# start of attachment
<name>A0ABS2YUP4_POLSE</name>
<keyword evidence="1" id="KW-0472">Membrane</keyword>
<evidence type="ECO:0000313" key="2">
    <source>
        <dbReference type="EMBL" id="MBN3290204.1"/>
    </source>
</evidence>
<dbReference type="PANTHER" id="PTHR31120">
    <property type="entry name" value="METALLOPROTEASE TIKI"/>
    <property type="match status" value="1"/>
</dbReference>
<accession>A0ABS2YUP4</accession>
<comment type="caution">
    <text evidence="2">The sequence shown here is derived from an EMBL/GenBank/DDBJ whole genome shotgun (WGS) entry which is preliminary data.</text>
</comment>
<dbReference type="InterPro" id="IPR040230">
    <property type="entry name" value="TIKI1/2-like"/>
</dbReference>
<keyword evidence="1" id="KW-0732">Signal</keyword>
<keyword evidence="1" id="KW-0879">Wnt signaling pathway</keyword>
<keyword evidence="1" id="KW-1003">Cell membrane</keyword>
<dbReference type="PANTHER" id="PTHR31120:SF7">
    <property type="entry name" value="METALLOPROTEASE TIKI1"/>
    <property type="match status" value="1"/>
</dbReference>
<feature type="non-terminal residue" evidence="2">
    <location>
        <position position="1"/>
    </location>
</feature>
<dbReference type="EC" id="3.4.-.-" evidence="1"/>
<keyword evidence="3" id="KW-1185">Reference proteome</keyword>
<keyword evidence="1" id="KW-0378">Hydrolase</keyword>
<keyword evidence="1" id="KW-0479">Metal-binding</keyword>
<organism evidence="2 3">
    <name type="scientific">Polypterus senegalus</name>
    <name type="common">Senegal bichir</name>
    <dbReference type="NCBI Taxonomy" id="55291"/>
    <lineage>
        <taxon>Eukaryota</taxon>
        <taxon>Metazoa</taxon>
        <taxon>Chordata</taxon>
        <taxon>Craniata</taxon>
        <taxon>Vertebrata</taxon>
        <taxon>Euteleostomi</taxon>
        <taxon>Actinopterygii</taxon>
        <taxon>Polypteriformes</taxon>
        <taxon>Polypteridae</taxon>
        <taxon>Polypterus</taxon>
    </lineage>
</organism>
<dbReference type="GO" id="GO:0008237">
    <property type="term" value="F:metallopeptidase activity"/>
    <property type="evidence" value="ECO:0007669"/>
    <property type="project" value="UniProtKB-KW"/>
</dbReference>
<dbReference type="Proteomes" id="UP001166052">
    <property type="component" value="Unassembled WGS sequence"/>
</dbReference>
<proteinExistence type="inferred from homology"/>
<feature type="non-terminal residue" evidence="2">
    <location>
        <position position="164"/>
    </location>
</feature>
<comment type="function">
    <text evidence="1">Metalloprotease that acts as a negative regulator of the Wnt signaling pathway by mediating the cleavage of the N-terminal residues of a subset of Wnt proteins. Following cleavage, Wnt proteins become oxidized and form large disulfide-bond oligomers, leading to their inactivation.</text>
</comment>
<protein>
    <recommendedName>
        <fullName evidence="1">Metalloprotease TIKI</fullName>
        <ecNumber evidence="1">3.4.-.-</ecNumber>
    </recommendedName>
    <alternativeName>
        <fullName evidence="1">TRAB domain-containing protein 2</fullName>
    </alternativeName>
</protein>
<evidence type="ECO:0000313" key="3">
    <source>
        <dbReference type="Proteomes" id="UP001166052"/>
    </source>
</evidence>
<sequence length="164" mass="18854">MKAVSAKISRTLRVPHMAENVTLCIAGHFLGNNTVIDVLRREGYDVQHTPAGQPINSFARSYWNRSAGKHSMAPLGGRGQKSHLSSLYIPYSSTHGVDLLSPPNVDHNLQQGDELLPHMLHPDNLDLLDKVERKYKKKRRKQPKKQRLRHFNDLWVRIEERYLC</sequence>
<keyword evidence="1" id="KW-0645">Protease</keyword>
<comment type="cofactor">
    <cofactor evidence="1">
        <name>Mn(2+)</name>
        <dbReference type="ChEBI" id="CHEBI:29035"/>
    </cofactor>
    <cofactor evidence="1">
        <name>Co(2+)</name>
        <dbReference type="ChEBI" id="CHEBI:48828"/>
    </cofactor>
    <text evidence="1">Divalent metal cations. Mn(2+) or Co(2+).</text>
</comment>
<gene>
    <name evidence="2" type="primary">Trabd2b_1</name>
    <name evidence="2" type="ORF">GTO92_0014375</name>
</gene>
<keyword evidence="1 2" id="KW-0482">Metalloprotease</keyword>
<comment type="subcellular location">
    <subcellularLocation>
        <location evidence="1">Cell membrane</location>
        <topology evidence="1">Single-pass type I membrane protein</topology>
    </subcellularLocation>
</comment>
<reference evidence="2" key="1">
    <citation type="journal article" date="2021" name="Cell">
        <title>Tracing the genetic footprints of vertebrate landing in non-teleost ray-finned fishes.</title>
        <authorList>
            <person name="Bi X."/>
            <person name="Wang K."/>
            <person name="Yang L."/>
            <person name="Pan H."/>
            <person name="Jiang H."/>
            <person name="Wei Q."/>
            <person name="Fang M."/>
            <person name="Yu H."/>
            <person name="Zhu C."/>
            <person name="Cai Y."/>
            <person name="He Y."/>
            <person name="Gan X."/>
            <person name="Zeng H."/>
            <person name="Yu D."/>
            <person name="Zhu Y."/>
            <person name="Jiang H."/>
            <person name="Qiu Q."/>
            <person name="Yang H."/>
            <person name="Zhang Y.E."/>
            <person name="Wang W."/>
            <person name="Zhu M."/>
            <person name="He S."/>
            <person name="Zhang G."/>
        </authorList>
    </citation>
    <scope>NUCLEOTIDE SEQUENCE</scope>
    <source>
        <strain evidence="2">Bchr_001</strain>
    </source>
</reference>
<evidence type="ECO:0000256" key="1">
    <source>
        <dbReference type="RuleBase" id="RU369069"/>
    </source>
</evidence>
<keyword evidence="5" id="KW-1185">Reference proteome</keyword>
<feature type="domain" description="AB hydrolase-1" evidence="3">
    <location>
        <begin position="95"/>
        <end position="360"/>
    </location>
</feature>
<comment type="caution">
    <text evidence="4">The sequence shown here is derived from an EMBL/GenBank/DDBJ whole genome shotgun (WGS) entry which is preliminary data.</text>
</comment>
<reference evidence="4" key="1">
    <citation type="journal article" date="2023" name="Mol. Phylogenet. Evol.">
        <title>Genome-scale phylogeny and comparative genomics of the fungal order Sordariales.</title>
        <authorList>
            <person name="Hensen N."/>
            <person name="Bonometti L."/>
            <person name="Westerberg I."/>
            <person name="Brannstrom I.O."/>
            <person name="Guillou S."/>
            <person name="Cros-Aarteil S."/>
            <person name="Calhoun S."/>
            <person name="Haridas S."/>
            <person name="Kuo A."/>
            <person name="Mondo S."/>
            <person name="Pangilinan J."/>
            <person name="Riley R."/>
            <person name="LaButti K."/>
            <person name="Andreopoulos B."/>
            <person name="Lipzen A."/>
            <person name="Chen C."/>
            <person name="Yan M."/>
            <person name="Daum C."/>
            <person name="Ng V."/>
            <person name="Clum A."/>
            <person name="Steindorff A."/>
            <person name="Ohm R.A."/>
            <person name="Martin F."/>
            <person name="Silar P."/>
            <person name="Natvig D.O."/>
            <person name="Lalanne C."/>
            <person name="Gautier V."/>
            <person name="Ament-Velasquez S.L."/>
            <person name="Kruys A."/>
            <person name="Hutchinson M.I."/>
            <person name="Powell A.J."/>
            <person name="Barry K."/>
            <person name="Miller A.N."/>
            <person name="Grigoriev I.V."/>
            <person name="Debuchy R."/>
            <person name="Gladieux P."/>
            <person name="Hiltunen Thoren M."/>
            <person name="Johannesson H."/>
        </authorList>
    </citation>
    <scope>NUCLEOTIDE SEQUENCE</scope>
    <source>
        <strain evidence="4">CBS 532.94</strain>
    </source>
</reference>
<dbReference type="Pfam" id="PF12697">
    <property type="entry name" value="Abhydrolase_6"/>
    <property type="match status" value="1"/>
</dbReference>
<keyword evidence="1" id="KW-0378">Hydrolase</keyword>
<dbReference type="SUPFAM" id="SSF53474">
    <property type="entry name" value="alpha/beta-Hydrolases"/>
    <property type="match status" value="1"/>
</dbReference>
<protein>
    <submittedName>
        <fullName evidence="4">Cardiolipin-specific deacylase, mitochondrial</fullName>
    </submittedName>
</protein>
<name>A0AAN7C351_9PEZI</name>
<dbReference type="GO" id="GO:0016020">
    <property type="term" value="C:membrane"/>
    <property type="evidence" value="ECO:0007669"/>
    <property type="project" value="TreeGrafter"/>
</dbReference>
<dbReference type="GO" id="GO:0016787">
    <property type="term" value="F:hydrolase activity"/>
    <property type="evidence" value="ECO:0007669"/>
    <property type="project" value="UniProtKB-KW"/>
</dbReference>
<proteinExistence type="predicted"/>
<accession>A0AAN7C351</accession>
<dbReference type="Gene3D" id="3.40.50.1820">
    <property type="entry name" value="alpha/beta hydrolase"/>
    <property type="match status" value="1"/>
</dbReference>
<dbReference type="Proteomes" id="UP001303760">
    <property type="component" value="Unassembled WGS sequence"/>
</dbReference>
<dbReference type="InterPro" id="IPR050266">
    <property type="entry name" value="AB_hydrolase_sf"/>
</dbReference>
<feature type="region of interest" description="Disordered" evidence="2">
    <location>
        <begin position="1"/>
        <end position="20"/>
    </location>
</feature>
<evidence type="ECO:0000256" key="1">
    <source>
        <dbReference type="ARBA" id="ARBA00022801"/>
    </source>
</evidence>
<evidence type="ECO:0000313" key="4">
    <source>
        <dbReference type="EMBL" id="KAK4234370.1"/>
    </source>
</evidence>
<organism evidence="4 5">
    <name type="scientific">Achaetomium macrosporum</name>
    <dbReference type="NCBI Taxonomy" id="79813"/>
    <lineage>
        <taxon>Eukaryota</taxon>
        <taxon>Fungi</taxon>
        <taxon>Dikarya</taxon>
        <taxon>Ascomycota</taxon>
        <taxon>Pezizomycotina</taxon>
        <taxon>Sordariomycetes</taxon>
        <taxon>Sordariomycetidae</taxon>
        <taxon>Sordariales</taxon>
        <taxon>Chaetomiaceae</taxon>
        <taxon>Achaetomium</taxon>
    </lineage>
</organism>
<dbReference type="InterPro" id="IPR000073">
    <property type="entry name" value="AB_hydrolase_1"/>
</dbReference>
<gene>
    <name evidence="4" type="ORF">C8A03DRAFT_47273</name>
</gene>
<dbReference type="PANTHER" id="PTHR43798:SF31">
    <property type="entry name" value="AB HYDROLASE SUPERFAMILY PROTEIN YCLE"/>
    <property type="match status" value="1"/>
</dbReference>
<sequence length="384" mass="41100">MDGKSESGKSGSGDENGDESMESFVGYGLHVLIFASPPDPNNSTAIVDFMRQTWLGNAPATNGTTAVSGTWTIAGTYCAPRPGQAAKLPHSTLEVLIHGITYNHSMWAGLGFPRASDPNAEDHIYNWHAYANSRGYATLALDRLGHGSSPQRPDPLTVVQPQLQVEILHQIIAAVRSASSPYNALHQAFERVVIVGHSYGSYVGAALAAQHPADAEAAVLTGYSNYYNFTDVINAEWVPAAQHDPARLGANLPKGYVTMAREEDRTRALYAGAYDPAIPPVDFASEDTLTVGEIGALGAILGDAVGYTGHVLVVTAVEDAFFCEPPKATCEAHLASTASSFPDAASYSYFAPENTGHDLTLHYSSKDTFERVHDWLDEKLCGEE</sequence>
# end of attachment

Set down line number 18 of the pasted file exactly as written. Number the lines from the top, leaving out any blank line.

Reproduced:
</dbReference>